Augusta Armstrong

Augusta Armstrong passed away peacefully Thursday afternoon, October 10, 2019, at the Linden Woods Village. She was born May 17, 1920 at the family farm home in rural Canadian County, Oklahoma, to Anna and Dietrich Leck. Her parents were immigrants from German. After Augustus was born, the doctor said, “I think there are more,” and shortly after her identical twin sister, Margaret was born. The twins were small. Each was placed in a shoebox and then placed on the open oven door of the cooking stove and fed oatmeal gruel. They were the first born of 9 children. German was always spoken in the home and the twins did not know English when they started first grade in the country school. But they had cousins who were bilingual and helped them to adjust and learn English.

Life on the farm involved much hard work.  Augusta and Margaret began milking cows when they were five years old and continued milking morning and night till they graduated from high school.  There were 20 cows and each girl milked 10.  In addition to milking they helped with the gardening and cooking for the expanding family.  Augusta said that they barely existed.

After the family had a car, they attended the German speaking Mennonite church in Geary, Oklahoma.  She was baptized as a teenager into the Mennonite church.

After 8th grade she attended high school in Geary, Oklahoma riding a school bus 10 miles to and from school.   She was still responsible for her share of the milking and feeding the cows morning and night.  Augusta graduated in the spring of 1938.  Her father sold a cow to pay tuition to Hills Business College in Oklahoma City for she and her sister.  But they dropped out after 7 months and went back home because Margaret was unhappy and their father would not let Augusta be alone in the big city.

Augusta started working for other families in the area making $3 a week. She worked as a nanny and helped with housework and farm chores.  When she was 20 years old, she went to work for Nettie and Howard Armstrong. Their middle son, Ray, began to take notice of her and that led to romance.  Augusta and Ray were married on September 14, 1941 in an outdoor wedding on the steps of the R.L.D.S. country church in Lanesville.  Before their marriage they attended a church reunion and she was baptized in a farm pond into the Reorganized Christ of Jesus Christ of Latter Day Saints, known today as Community of Christ.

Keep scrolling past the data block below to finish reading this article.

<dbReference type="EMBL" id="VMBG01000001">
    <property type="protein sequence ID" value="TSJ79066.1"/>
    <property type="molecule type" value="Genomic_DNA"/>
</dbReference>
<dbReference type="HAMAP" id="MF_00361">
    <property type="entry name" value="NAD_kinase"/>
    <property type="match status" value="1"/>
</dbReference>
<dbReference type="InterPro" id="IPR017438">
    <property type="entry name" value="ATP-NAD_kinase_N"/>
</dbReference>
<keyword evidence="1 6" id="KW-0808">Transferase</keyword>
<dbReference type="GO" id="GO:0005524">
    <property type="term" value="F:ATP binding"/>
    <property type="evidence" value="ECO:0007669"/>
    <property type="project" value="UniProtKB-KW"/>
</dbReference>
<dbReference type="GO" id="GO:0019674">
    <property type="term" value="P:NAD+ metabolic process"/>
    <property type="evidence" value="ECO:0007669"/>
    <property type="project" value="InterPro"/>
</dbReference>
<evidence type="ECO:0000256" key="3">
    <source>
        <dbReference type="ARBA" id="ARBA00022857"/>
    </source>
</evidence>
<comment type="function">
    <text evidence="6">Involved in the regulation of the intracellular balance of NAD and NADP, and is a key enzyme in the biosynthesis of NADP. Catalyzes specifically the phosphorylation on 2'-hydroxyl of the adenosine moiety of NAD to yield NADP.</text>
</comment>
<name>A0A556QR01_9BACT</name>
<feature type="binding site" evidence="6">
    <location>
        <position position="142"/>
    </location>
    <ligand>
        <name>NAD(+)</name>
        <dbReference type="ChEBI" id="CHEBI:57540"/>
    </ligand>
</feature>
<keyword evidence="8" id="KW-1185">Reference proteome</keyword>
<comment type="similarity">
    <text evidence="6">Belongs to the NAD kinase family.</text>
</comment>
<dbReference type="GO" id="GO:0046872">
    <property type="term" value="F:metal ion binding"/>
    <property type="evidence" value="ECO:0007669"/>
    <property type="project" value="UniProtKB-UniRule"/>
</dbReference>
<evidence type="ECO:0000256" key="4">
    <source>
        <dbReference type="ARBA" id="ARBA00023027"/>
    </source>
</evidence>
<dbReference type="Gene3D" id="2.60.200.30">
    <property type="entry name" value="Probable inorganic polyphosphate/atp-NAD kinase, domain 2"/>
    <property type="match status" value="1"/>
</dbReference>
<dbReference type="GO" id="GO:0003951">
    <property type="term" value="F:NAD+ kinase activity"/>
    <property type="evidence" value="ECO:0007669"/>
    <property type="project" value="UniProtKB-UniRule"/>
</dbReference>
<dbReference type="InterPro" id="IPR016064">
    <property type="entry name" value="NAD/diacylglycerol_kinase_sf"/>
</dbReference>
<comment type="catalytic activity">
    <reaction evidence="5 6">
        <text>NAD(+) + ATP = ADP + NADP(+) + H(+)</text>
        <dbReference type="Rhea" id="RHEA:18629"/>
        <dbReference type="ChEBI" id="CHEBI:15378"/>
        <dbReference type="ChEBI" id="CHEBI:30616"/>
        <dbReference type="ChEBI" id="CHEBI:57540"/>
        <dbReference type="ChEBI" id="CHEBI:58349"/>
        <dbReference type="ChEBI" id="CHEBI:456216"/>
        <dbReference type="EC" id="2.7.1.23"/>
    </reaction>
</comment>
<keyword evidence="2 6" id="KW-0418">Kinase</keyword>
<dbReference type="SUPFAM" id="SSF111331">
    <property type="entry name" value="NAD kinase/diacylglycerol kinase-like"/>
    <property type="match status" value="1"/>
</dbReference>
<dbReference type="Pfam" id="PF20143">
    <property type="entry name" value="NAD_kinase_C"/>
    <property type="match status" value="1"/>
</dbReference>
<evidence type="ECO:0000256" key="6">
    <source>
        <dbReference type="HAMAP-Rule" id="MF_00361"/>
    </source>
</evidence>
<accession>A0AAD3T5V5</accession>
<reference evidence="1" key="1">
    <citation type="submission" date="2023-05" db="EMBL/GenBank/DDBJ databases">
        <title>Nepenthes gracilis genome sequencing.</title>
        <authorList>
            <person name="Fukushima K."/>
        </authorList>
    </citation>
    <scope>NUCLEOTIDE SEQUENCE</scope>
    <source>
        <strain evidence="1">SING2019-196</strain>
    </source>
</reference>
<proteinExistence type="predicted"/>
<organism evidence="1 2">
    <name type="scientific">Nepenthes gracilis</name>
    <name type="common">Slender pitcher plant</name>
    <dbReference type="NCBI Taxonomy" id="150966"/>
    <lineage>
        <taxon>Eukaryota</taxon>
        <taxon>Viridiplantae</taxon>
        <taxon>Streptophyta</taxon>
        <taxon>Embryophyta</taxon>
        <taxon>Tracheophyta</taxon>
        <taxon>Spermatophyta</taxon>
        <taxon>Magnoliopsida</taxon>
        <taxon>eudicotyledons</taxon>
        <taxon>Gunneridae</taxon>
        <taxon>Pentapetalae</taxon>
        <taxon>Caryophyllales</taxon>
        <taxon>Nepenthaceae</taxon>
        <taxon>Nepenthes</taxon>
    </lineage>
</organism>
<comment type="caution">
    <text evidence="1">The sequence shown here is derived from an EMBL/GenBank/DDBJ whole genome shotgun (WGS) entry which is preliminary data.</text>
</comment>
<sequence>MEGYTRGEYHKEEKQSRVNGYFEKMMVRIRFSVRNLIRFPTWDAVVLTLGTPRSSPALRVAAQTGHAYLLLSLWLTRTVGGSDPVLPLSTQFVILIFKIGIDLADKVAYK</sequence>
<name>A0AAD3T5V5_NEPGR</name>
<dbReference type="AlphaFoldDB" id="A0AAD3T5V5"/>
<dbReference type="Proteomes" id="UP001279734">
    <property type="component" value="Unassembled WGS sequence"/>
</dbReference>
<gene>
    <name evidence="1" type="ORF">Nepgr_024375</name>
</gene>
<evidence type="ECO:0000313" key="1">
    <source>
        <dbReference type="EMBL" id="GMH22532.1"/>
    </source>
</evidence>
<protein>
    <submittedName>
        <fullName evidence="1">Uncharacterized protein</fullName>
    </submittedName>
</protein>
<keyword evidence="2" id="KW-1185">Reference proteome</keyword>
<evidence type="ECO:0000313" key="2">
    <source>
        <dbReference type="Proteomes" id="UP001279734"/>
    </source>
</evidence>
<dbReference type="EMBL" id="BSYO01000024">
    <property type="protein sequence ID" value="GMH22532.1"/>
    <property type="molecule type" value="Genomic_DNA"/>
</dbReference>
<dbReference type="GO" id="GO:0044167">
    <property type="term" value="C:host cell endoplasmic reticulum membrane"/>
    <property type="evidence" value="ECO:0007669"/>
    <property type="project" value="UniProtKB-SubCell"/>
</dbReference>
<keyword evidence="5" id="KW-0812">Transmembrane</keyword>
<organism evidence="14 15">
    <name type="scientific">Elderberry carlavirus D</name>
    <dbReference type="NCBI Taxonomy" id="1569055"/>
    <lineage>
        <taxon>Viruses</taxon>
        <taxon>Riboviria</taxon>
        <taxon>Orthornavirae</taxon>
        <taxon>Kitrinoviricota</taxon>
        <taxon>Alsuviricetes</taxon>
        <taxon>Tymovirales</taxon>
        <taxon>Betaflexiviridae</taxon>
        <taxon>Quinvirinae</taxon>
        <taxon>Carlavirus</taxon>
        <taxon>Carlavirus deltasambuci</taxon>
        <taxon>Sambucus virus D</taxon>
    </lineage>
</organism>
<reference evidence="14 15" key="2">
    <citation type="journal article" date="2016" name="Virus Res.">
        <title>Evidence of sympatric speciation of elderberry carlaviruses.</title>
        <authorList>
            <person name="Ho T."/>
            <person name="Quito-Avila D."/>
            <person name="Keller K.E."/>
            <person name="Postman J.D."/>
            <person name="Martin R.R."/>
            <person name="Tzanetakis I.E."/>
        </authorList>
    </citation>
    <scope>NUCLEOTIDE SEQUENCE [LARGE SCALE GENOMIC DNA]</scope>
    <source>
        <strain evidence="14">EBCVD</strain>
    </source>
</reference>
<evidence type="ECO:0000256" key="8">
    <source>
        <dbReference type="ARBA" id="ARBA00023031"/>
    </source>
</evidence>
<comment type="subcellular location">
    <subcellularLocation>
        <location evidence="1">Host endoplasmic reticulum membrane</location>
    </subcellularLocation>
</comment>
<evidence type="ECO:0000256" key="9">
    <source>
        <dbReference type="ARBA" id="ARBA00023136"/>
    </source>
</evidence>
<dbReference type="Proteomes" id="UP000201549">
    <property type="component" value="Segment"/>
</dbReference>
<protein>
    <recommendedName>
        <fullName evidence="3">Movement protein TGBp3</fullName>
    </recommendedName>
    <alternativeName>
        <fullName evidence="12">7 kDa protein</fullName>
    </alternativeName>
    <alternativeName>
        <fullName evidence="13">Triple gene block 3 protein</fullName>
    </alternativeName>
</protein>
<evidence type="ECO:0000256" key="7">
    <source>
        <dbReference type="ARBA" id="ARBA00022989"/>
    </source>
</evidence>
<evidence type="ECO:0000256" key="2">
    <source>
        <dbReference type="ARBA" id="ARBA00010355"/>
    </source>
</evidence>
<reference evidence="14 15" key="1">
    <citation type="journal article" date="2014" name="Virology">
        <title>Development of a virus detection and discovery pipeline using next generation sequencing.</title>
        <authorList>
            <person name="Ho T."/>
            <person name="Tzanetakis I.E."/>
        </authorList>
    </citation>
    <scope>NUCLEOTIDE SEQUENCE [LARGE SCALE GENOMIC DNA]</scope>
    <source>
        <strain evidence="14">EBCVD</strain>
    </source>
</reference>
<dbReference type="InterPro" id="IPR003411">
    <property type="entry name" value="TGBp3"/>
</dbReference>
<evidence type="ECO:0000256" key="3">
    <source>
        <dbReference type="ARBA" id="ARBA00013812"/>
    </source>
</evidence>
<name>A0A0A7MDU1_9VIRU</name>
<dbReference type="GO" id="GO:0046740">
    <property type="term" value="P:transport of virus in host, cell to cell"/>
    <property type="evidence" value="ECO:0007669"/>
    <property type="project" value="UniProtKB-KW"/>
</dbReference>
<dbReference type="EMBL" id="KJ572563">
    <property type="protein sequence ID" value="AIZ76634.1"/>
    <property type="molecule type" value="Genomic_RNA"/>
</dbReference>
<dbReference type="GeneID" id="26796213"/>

Augusta and Ray then moved to the Armstrong farm in Perkins, Oklahoma. They needed more income so Ray went to work at the Ford Tractor dealership in Stillwater.  Augusta was left to do most of the farm work.  They raised cotton and wheat, chickens and pigs.  Augusta would pick the cotton by hand crawling on her hands and knees pulling a large bag which held the picked cotton.

In 1949 they decided to move to Missouri and open a tractor dealership of their own. They operated Armstrong Tractor and Implement Company for 26 years.   Augusta was active in the business greeting customers and doing all of the accounting and bookwork for the business.  She even sold a tractor once on the 4th of July.

They quickly became involved in the Liberty community and church.

She served as treasurer of the Village of Glenaire from 1952 to 1970.

Augusta was an accomplished cook and baker.  She volunteered many years cooking for church camps and reunions.  She was known for her yeast breads and cinnamon rolls.  She loved to entertain and many friends enjoyed her parties.

She also loved to garden and grow vegetables and flowers.  She belonged to the Dirtdobbers  Garden Club till they all grew too old to garden anymore.